Great Plains: The Sacred Pole

You can read more about the tradition of the Sacred Pole of the Omaha, made from a cottonwood tree, at Wikipedia, and also in this article online: Reclaiming the Sacred Pole of the Omaha Tribe.

[Notes by LKG]

This story is part of the Great Plains unit. Story source: Myths and Legends of the Great Plains by Katharine Berry Judson (1913).




The Sacred Pole
Omaha

A young man who had been wandering came back to his village. When he reached his home he said, “Father, I have seen a wonderful tree.” Then he told his father about it. The old man was silent because all was not yet settled between the tribes. The Cheyenne, the Arikara, the Omaha, Ponca, and Iowa were having a great council, so as to adopt rules concerning the hunting of game, and of peace, and war.

After a while, the young man went to visit the tree. When he reached home, he told his father again of it. The old man was silent, for the chiefs were still holding their council.

At last, when the council was over and the rules decided upon, the old man sent for the chiefs. He said, “My son has seen a wonderful tree. The Thunder Birds come and go upon this tree. They make a trail of fire which leaves four paths on the burnt grass that stretch towards the Four Winds. When the Thunder Birds alight upon the tree, it bursts into flame. The fire mounts to the top. The  tree stands burning, but no one can see the fire except at night.”

When the chiefs heard this tale, they sent runners to see what this tree might be. The runners came back and told the same story. In the night they had seen the tree burning as it stood. Then all the people held a council as to what this might mean. The chiefs said, “We shall run for it. Put on your ornaments and prepare as if for battle.”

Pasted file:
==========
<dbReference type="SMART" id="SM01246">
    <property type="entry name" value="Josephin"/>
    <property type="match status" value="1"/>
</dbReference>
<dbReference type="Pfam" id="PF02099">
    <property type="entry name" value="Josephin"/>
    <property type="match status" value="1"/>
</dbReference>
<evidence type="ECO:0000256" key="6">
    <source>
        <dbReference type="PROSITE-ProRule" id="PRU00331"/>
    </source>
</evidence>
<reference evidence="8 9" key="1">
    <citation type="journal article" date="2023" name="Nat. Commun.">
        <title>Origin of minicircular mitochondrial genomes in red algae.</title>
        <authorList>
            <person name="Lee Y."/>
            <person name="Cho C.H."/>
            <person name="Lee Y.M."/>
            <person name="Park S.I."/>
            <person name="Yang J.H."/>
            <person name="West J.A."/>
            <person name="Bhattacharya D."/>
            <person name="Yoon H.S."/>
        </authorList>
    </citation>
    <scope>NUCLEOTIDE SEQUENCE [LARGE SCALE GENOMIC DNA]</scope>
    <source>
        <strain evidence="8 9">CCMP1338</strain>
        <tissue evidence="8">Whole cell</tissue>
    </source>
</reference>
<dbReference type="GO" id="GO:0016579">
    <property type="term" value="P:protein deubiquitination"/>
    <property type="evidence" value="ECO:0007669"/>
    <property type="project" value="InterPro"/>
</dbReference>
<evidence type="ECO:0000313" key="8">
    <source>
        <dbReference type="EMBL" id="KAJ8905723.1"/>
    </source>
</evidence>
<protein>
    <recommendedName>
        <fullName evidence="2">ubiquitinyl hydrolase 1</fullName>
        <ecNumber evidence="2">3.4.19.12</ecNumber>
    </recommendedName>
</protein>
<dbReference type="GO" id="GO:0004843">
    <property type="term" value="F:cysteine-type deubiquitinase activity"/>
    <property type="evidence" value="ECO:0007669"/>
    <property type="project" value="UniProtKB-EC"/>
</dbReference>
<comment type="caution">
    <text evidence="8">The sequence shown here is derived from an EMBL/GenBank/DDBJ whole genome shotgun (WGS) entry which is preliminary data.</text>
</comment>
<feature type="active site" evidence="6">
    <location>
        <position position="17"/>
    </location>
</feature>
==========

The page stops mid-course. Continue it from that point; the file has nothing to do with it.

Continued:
The warriors painted themselves as if for war. They put on their ornaments. They set out for the tree, which stood near a lake. They ran as if it were a race to attack the enemy. All the men ran. A Ponca was the first to reach the tree and he struck it as if it were an enemy.

Then they cut the tree down. Four men, walking in a straight line, carried it on their shoulders to the village. The chiefs for four nights sang the songs made in honor of the tree. They held a council about the tree. A tent was made for it, and it was set up in the circle of lodges. The chiefs worked upon it; they trimmed it and called it a human being. They made a basket of twigs and feathers and tied it half way up the tree. Then they said, “It has no hair!” So they sent out to get a large scalp lock and they put it on top of Pole for hair. Afterwards the chiefs told the criers  to tell the people that when Pole was completed they should see it.

Then they painted Pole and set it up before the tent. They leaned it on a crotched stick. Then they called all the people and all the people came. Men, women, and children came.

When they were all together, the chiefs said, “This is a mystery. Whenever we meet with trouble, we shall bring all our prayers to Pole. We shall make offerings to him. We shall ask him for what we need. When we ask anything, we must make gifts. If anyone desires to become a chief, he shall make presents to the Keepers of the Pole, and they shall give him authority to be a chief.”

When all was finished the people said, “Let us appoint a time when we shall again paint Pole, when we shall act before him the battles we have fought.” So they fixed the time in the moon when the buffaloes bellow.





(600 words)



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